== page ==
Genre: Simulation
Year: 1988
Developed by: Eastridge Technology
Published by: Nintendo
Platforms: Arcade, NES, almost everything else
Feeling Like: Obstacle Course

I’ve finally figured out why I like big, high definition television sets. Let’s get the obvious out of the way; they’re better in every regard.  They can show off images with crystal clear precision, display vibrant colors and removes the need to squint. But the real reason why my average sized TV for the last ten years has been 52.6 inches lies in the past.

By some miracle, I had access to a Nintendo Entertainment System when I was seven years old. I believe Granny Skey bought it for me, but I can’t be too sure of anything these days. For example, last week I put my car keys with my lunch in the fridge so I wouldn’t forget my lunch. I then proceeded to spend 12 minutes in the morning searching for my car keys. My short and long term memory both need an upgrade.

To complement my NES, I had access to an 11 inch CRT. I never figured out what the second dial did, but I did eventually figure out that my parents wouldn’t let me hook up the console to our much larger television because it would “ruin” it. It’s quite a rite of passage, figuring out for the first time that your parents are perfectly capable of either a) lying to you or b) not knowing what they’re talking about.

The TV was never big enough and I specifically remember blaming it for my multitude of deaths while playing Paperboy. It didn’t help that sometimes the screen was perched on a dresser that was enormously high for me to stare up to constantly, likely resulting in my current neck ache today. Now that I’m an adult (hah!), it’s big TVs here on out, so that I can only blame my lack of skill and not the best in screen size technology.

I always like games that defy genres. What is Paperboy? It is a platformer? Is it an action game? Is it a…vertical…shooter…paper delivery game? It sounds like a weird concept now, but in the 1980s, weird was on the menu every night.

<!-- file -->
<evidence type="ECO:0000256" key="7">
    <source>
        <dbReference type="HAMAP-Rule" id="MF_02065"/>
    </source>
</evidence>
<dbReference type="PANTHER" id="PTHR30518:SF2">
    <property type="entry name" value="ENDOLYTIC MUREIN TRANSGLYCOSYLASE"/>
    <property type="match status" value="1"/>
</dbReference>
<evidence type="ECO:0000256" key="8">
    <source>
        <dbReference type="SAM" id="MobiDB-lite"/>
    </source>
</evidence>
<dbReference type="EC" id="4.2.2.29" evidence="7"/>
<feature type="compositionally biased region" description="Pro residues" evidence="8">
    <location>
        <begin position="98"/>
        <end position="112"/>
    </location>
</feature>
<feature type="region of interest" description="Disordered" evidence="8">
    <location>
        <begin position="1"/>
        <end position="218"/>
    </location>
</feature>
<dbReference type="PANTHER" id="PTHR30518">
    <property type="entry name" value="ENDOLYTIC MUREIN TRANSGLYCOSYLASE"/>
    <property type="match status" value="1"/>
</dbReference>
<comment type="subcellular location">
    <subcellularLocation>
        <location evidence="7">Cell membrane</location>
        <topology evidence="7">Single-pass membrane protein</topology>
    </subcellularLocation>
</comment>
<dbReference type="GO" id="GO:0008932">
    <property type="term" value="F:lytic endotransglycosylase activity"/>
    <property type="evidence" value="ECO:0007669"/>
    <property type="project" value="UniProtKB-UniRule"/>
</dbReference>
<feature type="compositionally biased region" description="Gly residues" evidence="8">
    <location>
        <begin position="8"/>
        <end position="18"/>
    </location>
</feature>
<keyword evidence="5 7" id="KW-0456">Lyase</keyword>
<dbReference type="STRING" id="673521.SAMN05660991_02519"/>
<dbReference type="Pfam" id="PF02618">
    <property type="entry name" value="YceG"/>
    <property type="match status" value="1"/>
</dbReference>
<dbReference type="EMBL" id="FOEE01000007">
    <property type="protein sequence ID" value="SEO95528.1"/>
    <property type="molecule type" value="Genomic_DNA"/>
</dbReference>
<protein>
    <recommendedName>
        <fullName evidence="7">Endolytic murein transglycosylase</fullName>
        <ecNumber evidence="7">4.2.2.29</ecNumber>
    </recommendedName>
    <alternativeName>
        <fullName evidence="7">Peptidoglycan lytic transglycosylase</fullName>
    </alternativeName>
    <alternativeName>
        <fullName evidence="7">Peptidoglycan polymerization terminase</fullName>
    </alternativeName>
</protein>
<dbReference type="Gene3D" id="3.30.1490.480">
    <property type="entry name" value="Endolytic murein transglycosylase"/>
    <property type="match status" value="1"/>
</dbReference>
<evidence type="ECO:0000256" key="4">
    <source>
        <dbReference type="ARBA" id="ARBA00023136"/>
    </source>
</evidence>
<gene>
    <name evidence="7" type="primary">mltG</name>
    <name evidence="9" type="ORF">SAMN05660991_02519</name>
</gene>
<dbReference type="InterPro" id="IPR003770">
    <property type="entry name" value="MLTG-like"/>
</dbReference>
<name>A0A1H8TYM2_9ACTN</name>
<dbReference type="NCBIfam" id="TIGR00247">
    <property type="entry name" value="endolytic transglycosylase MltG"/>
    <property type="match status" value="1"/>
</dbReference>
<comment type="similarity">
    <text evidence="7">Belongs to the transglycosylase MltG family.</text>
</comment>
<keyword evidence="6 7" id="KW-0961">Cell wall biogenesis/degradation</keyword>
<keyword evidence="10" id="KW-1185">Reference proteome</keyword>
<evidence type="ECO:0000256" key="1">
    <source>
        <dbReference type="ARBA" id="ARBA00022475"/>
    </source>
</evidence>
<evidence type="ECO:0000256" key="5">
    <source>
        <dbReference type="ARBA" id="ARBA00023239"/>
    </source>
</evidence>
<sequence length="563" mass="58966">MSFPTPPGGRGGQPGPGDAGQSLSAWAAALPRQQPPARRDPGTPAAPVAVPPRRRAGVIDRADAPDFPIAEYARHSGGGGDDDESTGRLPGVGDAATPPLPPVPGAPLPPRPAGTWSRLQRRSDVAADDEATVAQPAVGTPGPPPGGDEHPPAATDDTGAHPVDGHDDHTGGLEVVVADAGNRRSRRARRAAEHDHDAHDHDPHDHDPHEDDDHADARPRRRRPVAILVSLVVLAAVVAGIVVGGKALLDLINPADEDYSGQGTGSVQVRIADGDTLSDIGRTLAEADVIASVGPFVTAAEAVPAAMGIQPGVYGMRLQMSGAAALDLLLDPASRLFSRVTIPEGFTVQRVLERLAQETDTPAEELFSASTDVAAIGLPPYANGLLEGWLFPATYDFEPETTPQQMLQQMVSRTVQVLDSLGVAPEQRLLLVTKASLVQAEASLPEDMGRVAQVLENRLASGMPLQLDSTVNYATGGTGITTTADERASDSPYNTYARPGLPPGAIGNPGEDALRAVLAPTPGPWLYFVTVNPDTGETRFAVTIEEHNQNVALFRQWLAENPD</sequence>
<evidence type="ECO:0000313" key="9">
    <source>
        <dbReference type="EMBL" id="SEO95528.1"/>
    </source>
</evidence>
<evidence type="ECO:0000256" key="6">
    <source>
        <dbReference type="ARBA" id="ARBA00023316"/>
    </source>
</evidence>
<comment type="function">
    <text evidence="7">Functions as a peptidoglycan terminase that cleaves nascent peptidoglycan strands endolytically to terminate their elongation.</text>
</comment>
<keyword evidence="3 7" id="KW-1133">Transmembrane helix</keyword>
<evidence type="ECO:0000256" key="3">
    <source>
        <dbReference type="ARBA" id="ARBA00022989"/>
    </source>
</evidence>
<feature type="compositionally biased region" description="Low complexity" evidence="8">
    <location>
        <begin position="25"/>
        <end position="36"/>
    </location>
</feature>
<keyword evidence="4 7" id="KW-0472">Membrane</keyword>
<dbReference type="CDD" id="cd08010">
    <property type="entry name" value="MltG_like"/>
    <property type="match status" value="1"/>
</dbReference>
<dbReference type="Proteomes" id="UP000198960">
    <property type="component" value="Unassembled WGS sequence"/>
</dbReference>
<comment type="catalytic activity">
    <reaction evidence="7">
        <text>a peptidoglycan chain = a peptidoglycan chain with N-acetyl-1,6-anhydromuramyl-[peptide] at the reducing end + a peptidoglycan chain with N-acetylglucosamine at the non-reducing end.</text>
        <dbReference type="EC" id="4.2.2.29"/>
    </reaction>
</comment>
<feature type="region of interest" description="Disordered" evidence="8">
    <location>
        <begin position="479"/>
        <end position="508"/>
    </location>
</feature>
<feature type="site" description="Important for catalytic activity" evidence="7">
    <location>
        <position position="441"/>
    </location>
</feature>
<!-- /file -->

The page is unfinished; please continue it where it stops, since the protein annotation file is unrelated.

Like a Grim Reaper wanting to murder you for doing your paper route weird


Paperboy was infinitely more fun than actually delivering newspapers in real life. Another rite of passage was trying to convince your parents why you didn’t have to do the paper route this week because nobody wants to read the Oak Bay News and it’s cold outside. If I hadn’t had David V to help me, I would have quit in the second week.

The game has seven levels and can be defeated in less than 15 minutes. That’s short, even by Nintendo standards. Once you figure out that as long as a few houses get their news, you can spend the majority of your time dodging break dancers, skateboarders, dogs, sentient lawnmowers, motorcyclists, angry homeowners, construction workers and a myriad of other assholes who won’t get out of my way and what the hell is a tornado doing chasing after me?

The game gets progressively harder the further in the week you go, making it the only time in the history of anything where a Monday is preferable to a Saturday. There’s a fun obstacle course at the completion of each level, but the isometric(ish?) view always screwed with me and instead of leaping gracefully from a ramp, I would crash into the wall at the highest speed possible.

I like Paperboy. It’s simple, doesn’t pretend it’s anything but a basic arcade port – dodge this, hit that, listen to our only song on a 15 second loop and try to enjoy yourself.

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